India’s roads pose a huge challenge for self-driving car technology. Despite unique traffic rules on its roads, from darting pedestrians to stray cattle, Indian auto giants are determined to get autonomous vehicles out on the streets.


As the rest of the world rushes into self-driving car technology, India, soon to be the world’s third largest auto market, has barely got started.

Amid perpetual traffic gridlock and its legion of lawbreakers, from pedestrians darting through traffic to stray cattle on the roads, Indian automakers, startups, and engineering schools are now slowly steering the development of self-driving cars for their roads.

India’s roads present a true deep learning challenge. The trick is to teach the machine the unspoken rules that govern traffic there.

Researchers suggest that India will have to do this very differently from anywhere else on the planet.

At MCity, a test track for driverless cars at the University of Michigan, cars go through simulated environments with the aim of training these vehicles to circumvent obstacles and follow road signs. “Copying and pasting this technology from the West” would not work in India, according to Alec Gallimore, dean of engineering at the University of Michigan.

For one, India’s traffic is unpredictable, with a lack of signage and lanes merging at random. Then there’s this whole other problem – driverless cars are banned on Indian roads. To work around this, startups and auto giants – like Tata Motors and Mahindra – implement a dual system in these autonomous cars where drivers can override the system and gain full control.

Here’s an alternative plan for India: stick to trials in gated communities like hospitals and college campuses. Autonomous vehicles here will travel at much slower speeds and in far less traffic, before being tested in real-world conditions along fixed lanes at designated times.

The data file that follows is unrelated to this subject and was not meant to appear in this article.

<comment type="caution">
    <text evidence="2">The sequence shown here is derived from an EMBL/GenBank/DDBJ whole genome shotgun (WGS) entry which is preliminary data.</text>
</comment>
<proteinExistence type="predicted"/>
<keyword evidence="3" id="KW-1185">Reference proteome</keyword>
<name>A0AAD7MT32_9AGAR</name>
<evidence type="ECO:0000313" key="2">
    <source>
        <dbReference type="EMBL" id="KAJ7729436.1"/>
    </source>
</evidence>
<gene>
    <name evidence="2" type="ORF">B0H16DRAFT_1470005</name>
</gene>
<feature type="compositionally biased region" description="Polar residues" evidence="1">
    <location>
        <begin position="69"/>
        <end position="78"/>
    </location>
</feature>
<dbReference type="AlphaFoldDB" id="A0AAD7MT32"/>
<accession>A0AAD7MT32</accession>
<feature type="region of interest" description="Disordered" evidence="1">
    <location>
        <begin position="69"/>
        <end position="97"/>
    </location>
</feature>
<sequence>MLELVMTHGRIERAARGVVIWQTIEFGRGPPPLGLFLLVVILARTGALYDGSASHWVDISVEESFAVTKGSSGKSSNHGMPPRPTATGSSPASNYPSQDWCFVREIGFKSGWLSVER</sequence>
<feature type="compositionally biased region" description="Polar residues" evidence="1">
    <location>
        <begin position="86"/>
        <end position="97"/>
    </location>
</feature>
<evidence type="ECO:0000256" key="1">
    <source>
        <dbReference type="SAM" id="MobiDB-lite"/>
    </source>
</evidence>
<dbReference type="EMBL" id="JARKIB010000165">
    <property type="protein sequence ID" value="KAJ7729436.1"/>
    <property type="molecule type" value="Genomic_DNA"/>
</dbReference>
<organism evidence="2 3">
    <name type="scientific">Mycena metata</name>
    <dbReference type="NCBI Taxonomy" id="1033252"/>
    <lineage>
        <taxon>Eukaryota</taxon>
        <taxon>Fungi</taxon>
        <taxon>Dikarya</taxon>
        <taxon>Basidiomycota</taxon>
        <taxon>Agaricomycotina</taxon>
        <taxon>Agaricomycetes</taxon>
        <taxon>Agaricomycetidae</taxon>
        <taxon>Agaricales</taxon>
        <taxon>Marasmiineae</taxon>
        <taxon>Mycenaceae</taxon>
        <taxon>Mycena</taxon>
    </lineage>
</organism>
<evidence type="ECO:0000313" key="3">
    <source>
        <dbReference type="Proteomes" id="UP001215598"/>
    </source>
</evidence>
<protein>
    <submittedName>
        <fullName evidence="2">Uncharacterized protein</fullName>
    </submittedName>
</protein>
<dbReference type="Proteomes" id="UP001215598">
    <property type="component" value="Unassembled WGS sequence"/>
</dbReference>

But even then, large-scale use of autonomous vehicles has its own set of challenges. India’s weak internet and frequent power outages pose a huge problem for smooth rides.

There are two ways driverless cars could work around those issues.

One, they could download data and maps and then analyze the differences from what they see through their cameras and sensors, making use of inputs from sensors on the road to guide and direct the vehicle.

Two, autonomous vehicles could communicate with each other at a distance up to 450 meters (1,500 feet). The cars can gather data from each other on velocity, direction, and more. In doing so, the vehicle builds up a detailed picture of obstacles to avoid.

Here’s where it gets tricky: finding the best model to work with terrible internet.

Alec Gallimore, dean of engineering at the University of Michigan, suggests a combination of the two: tweaking the combination based on the strength and latency of the network in each particular region in India.

There’s also a unique cultural and economic barrier to consider. In India, there are around 5 million domestic staff, some of whom serve as private drivers. The low cost of such staff might discourage India’s middle class from upgrading to an autonomous car.